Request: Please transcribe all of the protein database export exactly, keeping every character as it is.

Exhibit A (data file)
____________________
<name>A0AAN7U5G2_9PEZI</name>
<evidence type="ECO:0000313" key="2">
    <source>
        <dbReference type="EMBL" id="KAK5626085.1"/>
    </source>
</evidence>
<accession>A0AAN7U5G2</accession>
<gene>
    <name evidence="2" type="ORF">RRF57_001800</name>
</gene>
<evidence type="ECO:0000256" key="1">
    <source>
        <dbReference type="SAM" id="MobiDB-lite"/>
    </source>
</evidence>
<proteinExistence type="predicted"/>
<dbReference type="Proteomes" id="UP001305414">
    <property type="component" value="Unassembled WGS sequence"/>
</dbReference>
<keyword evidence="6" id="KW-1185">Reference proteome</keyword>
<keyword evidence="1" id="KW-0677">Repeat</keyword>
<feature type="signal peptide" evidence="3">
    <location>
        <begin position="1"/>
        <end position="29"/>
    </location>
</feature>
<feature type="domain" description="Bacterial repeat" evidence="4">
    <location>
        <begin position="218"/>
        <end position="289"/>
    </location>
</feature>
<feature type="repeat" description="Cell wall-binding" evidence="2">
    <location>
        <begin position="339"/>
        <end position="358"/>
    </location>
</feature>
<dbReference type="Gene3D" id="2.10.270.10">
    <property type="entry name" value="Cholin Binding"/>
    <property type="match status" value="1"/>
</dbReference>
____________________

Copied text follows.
<name>A0AAN7U5G2_9PEZI</name>
<evidence type="ECO:0000313" key="2">
    <source>
        <dbReference type="EMBL" id="KAK5626085.1"/>
    </source>
</evidence>
<accession>A0AAN7U5G2</accession>
<gene>
    <name evidence="2" type="ORF">RRF57_001800</name>
</gene>
<evidence type="ECO:0000256" key="1">
    <source>
        <dbReference type="SAM" id="MobiDB-lite"/>
    </source>
</evidence>
<proteinExistence type="predicted"/>
<dbReference type="Proteomes" id="UP001305414">
    <property type="component" value="Unassembled WGS sequence"/>
</dbReference>
<keyword evidence="6" id="KW-1185">Reference proteome</keyword>
<keyword evidence="1" id="KW-0677">Repeat</keyword>
<feature type="signal peptide" evidence="3">
    <location>
        <begin position="1"/>
        <end position="29"/>
    </location>
</feature>
<feature type="domain" description="Bacterial repeat" evidence="4">
    <location>
        <begin position="218"/>
        <end position="289"/>
    </location>
</feature>
<feature type="repeat" description="Cell wall-binding" evidence="2">
    <location>
        <begin position="339"/>
        <end position="358"/>
    </location>
</feature>
<dbReference type="Gene3D" id="2.10.270.10">
    <property type="entry name" value="Cholin Binding"/>
    <property type="match status" value="1"/>
</dbReference>